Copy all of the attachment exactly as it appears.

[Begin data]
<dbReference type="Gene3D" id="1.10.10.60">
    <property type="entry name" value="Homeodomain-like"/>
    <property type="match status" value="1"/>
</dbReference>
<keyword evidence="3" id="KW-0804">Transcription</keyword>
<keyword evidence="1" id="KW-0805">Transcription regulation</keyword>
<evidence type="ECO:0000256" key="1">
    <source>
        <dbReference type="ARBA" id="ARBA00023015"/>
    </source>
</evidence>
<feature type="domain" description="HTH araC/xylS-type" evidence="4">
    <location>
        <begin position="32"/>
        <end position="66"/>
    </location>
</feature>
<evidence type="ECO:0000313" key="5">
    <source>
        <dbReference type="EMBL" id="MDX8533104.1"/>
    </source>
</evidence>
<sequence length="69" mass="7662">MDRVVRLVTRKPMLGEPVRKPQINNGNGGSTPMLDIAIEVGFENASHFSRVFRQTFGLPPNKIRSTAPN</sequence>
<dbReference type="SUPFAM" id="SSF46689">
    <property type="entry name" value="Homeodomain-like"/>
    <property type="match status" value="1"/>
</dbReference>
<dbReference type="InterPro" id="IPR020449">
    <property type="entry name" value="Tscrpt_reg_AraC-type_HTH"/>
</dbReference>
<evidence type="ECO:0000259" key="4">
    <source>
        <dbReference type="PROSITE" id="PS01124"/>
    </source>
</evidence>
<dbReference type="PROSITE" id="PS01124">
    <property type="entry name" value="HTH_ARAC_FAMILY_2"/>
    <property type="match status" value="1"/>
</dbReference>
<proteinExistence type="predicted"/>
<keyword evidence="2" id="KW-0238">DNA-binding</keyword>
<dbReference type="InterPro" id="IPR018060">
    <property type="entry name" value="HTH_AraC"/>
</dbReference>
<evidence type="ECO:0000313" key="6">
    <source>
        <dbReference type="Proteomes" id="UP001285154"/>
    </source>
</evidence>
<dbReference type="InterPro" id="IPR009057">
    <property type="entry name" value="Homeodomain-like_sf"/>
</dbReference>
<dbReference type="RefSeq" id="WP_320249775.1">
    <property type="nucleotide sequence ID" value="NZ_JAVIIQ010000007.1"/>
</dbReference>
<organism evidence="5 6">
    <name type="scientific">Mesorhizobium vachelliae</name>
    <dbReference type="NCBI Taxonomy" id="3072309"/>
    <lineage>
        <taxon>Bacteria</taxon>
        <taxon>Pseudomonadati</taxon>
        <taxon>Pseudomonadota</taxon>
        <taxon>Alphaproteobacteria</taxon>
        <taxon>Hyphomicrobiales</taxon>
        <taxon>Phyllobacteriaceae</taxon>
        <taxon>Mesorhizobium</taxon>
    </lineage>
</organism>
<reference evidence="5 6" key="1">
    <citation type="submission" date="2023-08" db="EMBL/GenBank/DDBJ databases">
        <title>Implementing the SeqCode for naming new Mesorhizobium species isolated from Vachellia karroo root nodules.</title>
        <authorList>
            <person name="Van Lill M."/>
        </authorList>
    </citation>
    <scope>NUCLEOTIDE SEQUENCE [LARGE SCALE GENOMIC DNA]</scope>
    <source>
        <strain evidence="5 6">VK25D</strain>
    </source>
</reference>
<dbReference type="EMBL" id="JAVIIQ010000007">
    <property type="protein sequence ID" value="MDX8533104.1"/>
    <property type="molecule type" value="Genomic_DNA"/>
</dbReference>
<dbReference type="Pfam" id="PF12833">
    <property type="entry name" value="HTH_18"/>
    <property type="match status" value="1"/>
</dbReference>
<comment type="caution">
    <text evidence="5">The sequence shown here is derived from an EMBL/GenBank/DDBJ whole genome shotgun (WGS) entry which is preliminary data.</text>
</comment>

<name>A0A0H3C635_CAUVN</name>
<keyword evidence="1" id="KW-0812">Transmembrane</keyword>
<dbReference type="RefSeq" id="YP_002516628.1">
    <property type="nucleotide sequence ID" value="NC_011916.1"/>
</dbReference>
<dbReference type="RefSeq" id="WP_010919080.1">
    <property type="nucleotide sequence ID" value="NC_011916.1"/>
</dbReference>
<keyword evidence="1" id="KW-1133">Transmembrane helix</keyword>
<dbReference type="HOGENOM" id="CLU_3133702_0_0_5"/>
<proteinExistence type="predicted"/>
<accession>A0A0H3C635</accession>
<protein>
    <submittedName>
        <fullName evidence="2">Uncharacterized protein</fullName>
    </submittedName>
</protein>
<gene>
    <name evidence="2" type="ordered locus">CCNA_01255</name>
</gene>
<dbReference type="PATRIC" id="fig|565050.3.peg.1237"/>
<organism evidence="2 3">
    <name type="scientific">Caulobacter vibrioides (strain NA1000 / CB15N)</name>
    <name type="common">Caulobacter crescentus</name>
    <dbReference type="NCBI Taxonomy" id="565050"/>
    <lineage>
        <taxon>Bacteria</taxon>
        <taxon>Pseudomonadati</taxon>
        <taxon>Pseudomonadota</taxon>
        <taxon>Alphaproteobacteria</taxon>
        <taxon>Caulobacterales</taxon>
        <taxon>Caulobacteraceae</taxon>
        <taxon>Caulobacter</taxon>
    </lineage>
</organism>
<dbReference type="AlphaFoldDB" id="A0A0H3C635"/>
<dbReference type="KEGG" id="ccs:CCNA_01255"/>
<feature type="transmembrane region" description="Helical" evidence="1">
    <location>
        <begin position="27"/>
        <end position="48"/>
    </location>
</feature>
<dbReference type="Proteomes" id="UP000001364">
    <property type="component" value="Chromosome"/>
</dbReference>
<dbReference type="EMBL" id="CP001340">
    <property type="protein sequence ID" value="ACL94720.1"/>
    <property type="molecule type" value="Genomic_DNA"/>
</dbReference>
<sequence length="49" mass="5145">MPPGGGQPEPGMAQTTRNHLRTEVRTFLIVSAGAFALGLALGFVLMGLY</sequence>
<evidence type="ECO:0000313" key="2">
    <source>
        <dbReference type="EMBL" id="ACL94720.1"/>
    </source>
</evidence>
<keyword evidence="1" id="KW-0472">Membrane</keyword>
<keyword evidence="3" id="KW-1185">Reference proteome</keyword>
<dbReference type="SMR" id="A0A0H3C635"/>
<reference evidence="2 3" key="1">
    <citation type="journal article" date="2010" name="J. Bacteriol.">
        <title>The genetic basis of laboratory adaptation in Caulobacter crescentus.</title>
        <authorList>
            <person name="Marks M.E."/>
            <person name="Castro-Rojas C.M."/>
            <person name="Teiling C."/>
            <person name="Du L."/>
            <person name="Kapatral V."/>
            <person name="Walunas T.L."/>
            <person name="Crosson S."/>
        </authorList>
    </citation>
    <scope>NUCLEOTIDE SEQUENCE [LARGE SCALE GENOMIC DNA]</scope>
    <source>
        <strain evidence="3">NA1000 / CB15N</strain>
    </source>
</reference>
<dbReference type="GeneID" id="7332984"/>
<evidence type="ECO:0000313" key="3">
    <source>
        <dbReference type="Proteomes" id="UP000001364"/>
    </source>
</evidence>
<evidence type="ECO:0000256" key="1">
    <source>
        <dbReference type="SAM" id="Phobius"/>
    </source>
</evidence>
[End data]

<dbReference type="Gene3D" id="1.10.10.60">
    <property type="entry name" value="Homeodomain-like"/>
    <property type="match status" value="1"/>
</dbReference>
<keyword evidence="3" id="KW-0804">Transcription</keyword>
<keyword evidence="1" id="KW-0805">Transcription regulation</keyword>
<evidence type="ECO:0000256" key="1">
    <source>
        <dbReference type="ARBA" id="ARBA00023015"/>
    </source>
</evidence>
<feature type="domain" description="HTH araC/xylS-type" evidence="4">
    <location>
        <begin position="32"/>
        <end position="66"/>
    </location>
</feature>
<evidence type="ECO:0000313" key="5">
    <source>
        <dbReference type="EMBL" id="MDX8533104.1"/>
    </source>
</evidence>
<sequence length="69" mass="7662">MDRVVRLVTRKPMLGEPVRKPQINNGNGGSTPMLDIAIEVGFENASHFSRVFRQTFGLPPNKIRSTAPN</sequence>
<dbReference type="SUPFAM" id="SSF46689">
    <property type="entry name" value="Homeodomain-like"/>
    <property type="match status" value="1"/>
</dbReference>
<dbReference type="InterPro" id="IPR020449">
    <property type="entry name" value="Tscrpt_reg_AraC-type_HTH"/>
</dbReference>
<evidence type="ECO:0000259" key="4">
    <source>
        <dbReference type="PROSITE" id="PS01124"/>
    </source>
</evidence>
<dbReference type="PROSITE" id="PS01124">
    <property type="entry name" value="HTH_ARAC_FAMILY_2"/>
    <property type="match status" value="1"/>
</dbReference>
<proteinExistence type="predicted"/>
<keyword evidence="2" id="KW-0238">DNA-binding</keyword>
<dbReference type="InterPro" id="IPR018060">
    <property type="entry name" value="HTH_AraC"/>
</dbReference>
<evidence type="ECO:0000313" key="6">
    <source>
        <dbReference type="Proteomes" id="UP001285154"/>
    </source>
</evidence>
<dbReference type="InterPro" id="IPR009057">
    <property type="entry name" value="Homeodomain-like_sf"/>
</dbReference>
<dbReference type="RefSeq" id="WP_320249775.1">
    <property type="nucleotide sequence ID" value="NZ_JAVIIQ010000007.1"/>
</dbReference>
<organism evidence="5 6">
    <name type="scientific">Mesorhizobium vachelliae</name>
    <dbReference type="NCBI Taxonomy" id="3072309"/>
    <lineage>
        <taxon>Bacteria</taxon>
        <taxon>Pseudomonadati</taxon>
        <taxon>Pseudomonadota</taxon>
        <taxon>Alphaproteobacteria</taxon>
        <taxon>Hyphomicrobiales</taxon>
        <taxon>Phyllobacteriaceae</taxon>
        <taxon>Mesorhizobium</taxon>
    </lineage>
</organism>
<reference evidence="5 6" key="1">
    <citation type="submission" date="2023-08" db="EMBL/GenBank/DDBJ databases">
        <title>Implementing the SeqCode for naming new Mesorhizobium species isolated from Vachellia karroo root nodules.</title>
        <authorList>
            <person name="Van Lill M."/>
        </authorList>
    </citation>
    <scope>NUCLEOTIDE SEQUENCE [LARGE SCALE GENOMIC DNA]</scope>
    <source>
        <strain evidence="5 6">VK25D</strain>
    </source>
</reference>
<dbReference type="EMBL" id="JAVIIQ010000007">
    <property type="protein sequence ID" value="MDX8533104.1"/>
    <property type="molecule type" value="Genomic_DNA"/>
</dbReference>
<dbReference type="Pfam" id="PF12833">
    <property type="entry name" value="HTH_18"/>
    <property type="match status" value="1"/>
</dbReference>
<comment type="caution">
    <text evidence="5">The sequence shown here is derived from an EMBL/GenBank/DDBJ whole genome shotgun (WGS) entry which is preliminary data.</text>
</comment>

<name>A0A0H3C635_CAUVN</name>
<keyword evidence="1" id="KW-0812">Transmembrane</keyword>
<dbReference type="RefSeq" id="YP_002516628.1">
    <property type="nucleotide sequence ID" value="NC_011916.1"/>
</dbReference>
<dbReference type="RefSeq" id="WP_010919080.1">
    <property type="nucleotide sequence ID" value="NC_011916.1"/>
</dbReference>
<keyword evidence="1" id="KW-1133">Transmembrane helix</keyword>
<dbReference type="HOGENOM" id="CLU_3133702_0_0_5"/>
<proteinExistence type="predicted"/>
<accession>A0A0H3C635</accession>
<protein>
    <submittedName>
        <fullName evidence="2">Uncharacterized protein</fullName>
    </submittedName>
</protein>
<gene>
    <name evidence="2" type="ordered locus">CCNA_01255</name>
</gene>
<dbReference type="PATRIC" id="fig|565050.3.peg.1237"/>
<organism evidence="2 3">
    <name type="scientific">Caulobacter vibrioides (strain NA1000 / CB15N)</name>
    <name type="common">Caulobacter crescentus</name>
    <dbReference type="NCBI Taxonomy" id="565050"/>
    <lineage>
        <taxon>Bacteria</taxon>
        <taxon>Pseudomonadati</taxon>
        <taxon>Pseudomonadota</taxon>
        <taxon>Alphaproteobacteria</taxon>
        <taxon>Caulobacterales</taxon>
        <taxon>Caulobacteraceae</taxon>
        <taxon>Caulobacter</taxon>
    </lineage>
</organism>
<dbReference type="AlphaFoldDB" id="A0A0H3C635"/>
<dbReference type="KEGG" id="ccs:CCNA_01255"/>
<feature type="transmembrane region" description="Helical" evidence="1">
    <location>
        <begin position="27"/>
        <end position="48"/>
    </location>
</feature>
<dbReference type="Proteomes" id="UP000001364">
    <property type="component" value="Chromosome"/>
</dbReference>
<dbReference type="EMBL" id="CP001340">
    <property type="protein sequence ID" value="ACL94720.1"/>
    <property type="molecule type" value="Genomic_DNA"/>
</dbReference>
<sequence length="49" mass="5145">MPPGGGQPEPGMAQTTRNHLRTEVRTFLIVSAGAFALGLALGFVLMGLY</sequence>
<evidence type="ECO:0000313" key="2">
    <source>
        <dbReference type="EMBL" id="ACL94720.1"/>
    </source>
</evidence>
<keyword evidence="1" id="KW-0472">Membrane</keyword>
<keyword evidence="3" id="KW-1185">Reference proteome</keyword>
<dbReference type="SMR" id="A0A0H3C635"/>
<reference evidence="2 3" key="1">
    <citation type="journal article" date="2010" name="J. Bacteriol.">
        <title>The genetic basis of laboratory adaptation in Caulobacter crescentus.</title>
        <authorList>
            <person name="Marks M.E."/>
            <person name="Castro-Rojas C.M."/>
            <person name="Teiling C."/>
            <person name="Du L."/>
            <person name="Kapatral V."/>
            <person name="Walunas T.L."/>
            <person name="Crosson S."/>
        </authorList>
    </citation>
    <scope>NUCLEOTIDE SEQUENCE [LARGE SCALE GENOMIC DNA]</scope>
    <source>
        <strain evidence="3">NA1000 / CB15N</strain>
    </source>
</reference>
<dbReference type="GeneID" id="7332984"/>
<evidence type="ECO:0000313" key="3">
    <source>
        <dbReference type="Proteomes" id="UP000001364"/>
    </source>
</evidence>
<evidence type="ECO:0000256" key="1">
    <source>
        <dbReference type="SAM" id="Phobius"/>
    </source>
</evidence>